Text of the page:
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On 22 June, we are inviting you to the screening of Immortal and a conversation between the film’s director Ksenia Okhapkina and the journalist Nataliya Gumenyuk. The event will be held in collaboration with the Friedrich Ebert Foundation’s Regional Office Dialogue Eastern Europe.
7:00–10:00 p.m. – the film Immortal will be open for watching on DOCU/SPACE. The film will be available online for the following countries: Ukraine, Armenia, Azerbaijan, Belarus, Georgia, Moldova, Russia, Germany.
8:00–9:00 p.m. – a discussion with Ksenia Okhapkina and Nataliya Gumenyuk. You will be able to watch the online stream of the discussion in English at the Docudays UA Facebook page, and with simultaneous interpretation into Russian on the festival’s YouTube channel.
About the event
On 8 May this year, the world celebrated the 75th anniversary of the end of World War II in Europe. In the Soviet Union, this event was notably ranked in the pantheon of major public holidays, though not immediately, but 20 years later and on a different day. Over the years, the Soviet Union has constructed a peculiar tradition of historical memory, which was based on the official interpretation of military operations conducted by Nazi Germany against the USSR as the Great Patriotic War and largely differed from the tradition of the memory of WWII established in Western Europe. In the Soviet tradition of war memory, there was no place for Holocaust victims, for those who were forcibly taken to Germany as Ostarbeiter, for prisoners of war and the deported. The main objects of honoring were exceptional military power, sacrifice, economic and ideological superiority over the enemy and heroic struggle.
The Soviet narrative of the Great Victory survived the collapse of the Soviet Union and continues to exist in a slightly modified shape in the national memory culture of almost all former Soviet republics. However, while in Russia and Belarus, it has become one of the fundamental pillars of a new national identity, in the neighboring states over the past ten years, it has increasingly been getting into the center of critical public debate. Especially in Ukraine, Georgia and Moldova, where conflicts initiated with direct or indirect involvement of Russia remain unresolved. Thus, despite the wide chronological gap between the events that took place 75 years ago and the present, the symbolism and rhetoric of the Great Patriotic War, common for the Soviet era, are actively used by pseudo-republics in eastern Ukraine against the central authorities. Drawing historical parallels with the "German fascist invaders", the leaders of the separatist groups are constantly reproducing a kind of incomplete experience of that war.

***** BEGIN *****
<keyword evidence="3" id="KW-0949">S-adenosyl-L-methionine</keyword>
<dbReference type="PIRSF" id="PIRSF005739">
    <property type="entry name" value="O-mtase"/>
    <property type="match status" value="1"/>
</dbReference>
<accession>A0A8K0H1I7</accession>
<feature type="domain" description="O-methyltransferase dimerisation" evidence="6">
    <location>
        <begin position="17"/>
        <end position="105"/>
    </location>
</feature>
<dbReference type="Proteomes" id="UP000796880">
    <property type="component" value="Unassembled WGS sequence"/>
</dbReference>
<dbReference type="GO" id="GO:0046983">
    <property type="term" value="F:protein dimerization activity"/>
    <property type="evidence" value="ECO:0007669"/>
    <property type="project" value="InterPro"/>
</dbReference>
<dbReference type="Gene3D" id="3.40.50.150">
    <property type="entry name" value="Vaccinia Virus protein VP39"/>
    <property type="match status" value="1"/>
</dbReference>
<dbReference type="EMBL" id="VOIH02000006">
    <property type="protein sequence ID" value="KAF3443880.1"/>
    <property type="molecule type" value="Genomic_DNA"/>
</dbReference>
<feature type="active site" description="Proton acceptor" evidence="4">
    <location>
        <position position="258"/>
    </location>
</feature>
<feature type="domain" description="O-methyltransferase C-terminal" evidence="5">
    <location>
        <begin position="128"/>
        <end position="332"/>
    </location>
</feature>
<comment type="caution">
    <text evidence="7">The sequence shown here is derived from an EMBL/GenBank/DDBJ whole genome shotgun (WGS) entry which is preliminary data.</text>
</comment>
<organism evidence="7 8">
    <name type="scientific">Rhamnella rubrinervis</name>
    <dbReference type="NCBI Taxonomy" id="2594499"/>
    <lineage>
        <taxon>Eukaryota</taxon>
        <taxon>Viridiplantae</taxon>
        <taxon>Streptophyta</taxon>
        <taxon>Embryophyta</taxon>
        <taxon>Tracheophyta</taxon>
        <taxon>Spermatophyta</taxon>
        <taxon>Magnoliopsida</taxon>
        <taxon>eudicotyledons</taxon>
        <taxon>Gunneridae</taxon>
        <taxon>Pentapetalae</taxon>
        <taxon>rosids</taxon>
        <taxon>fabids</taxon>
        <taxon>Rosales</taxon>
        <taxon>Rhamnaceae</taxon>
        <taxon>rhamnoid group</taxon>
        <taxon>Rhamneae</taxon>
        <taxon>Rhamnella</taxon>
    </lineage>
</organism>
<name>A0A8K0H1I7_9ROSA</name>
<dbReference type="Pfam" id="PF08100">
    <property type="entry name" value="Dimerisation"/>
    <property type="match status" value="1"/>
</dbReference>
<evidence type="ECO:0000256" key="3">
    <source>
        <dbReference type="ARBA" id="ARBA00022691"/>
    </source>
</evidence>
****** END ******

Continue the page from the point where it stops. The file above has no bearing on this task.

Nevertheless, there is no consistent transnational dialogue on rethinking the memory of World War II and the consequences of its impact on internal and external events between the countries of the Eastern Partnership. That is why we would like to start such a dialogue by showing the film Immortal and using the anniversary of the victory over Nazism as the occasion.